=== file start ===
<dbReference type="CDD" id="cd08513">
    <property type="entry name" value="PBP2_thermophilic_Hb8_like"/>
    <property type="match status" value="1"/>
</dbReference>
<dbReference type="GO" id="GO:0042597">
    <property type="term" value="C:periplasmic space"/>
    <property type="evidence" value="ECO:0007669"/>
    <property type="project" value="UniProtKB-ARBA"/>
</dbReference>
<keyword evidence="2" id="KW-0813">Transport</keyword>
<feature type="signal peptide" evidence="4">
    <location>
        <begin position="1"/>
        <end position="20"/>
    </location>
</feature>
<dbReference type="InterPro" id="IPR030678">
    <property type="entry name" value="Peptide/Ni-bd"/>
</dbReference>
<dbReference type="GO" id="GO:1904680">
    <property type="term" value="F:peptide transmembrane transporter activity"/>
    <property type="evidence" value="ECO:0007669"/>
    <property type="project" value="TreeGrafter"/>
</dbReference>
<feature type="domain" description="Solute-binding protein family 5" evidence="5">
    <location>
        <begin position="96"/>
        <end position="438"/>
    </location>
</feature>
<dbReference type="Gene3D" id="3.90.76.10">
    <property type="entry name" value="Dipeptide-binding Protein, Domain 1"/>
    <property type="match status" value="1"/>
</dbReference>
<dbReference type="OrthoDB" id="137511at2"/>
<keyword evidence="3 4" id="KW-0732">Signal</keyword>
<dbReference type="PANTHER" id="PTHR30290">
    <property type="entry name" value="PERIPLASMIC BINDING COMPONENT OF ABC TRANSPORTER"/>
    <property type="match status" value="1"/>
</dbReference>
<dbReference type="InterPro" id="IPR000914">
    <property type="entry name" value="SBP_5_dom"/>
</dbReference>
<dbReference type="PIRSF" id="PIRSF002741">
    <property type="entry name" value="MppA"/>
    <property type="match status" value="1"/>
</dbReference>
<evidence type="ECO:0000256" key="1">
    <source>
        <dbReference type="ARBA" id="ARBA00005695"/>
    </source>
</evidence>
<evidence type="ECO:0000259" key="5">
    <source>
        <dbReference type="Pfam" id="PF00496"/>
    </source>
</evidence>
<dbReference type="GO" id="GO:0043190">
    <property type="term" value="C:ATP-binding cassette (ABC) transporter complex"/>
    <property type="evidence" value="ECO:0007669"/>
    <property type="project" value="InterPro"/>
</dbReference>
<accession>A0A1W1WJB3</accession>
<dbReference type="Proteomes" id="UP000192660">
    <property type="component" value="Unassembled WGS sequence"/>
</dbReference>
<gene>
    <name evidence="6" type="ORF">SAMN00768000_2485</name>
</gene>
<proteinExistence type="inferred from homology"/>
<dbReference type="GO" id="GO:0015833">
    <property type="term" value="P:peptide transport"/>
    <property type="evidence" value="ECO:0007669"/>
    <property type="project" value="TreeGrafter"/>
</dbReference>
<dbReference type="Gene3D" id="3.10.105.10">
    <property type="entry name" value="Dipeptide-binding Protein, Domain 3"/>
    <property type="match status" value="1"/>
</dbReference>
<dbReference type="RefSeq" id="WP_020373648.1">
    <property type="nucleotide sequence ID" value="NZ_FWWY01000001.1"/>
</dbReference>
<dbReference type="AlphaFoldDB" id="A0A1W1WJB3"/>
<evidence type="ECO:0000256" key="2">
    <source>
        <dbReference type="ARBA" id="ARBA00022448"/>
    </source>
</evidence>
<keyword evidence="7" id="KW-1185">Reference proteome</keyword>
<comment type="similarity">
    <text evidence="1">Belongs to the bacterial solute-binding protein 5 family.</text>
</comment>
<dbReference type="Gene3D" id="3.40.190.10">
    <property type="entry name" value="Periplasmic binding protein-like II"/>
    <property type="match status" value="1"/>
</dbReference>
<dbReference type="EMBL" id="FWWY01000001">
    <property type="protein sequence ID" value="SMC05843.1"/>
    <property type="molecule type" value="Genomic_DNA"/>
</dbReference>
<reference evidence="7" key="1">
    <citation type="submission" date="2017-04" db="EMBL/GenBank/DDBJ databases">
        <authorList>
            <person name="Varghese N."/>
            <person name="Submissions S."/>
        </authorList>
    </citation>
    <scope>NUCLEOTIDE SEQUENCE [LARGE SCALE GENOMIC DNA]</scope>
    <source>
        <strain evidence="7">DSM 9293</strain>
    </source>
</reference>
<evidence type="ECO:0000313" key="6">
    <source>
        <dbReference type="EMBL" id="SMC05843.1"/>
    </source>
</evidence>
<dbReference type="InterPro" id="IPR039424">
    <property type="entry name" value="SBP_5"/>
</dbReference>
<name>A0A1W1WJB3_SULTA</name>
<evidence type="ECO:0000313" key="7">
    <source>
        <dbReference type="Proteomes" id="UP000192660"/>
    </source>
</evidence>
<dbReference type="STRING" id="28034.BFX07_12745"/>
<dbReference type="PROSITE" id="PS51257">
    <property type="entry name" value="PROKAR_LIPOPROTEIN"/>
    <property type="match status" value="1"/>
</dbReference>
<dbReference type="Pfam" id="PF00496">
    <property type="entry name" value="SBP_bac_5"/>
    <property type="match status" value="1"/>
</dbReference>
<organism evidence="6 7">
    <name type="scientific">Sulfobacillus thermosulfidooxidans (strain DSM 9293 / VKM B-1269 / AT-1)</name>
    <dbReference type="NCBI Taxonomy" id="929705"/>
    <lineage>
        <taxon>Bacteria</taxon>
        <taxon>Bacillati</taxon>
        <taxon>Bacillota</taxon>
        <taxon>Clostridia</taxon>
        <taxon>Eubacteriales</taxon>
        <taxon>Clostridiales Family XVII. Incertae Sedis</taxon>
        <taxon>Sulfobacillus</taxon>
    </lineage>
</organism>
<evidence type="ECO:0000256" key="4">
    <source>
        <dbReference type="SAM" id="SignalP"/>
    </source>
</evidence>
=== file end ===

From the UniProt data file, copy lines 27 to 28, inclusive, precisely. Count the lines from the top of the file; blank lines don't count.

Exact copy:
        <begin position="96"/>
        <end position="438"/>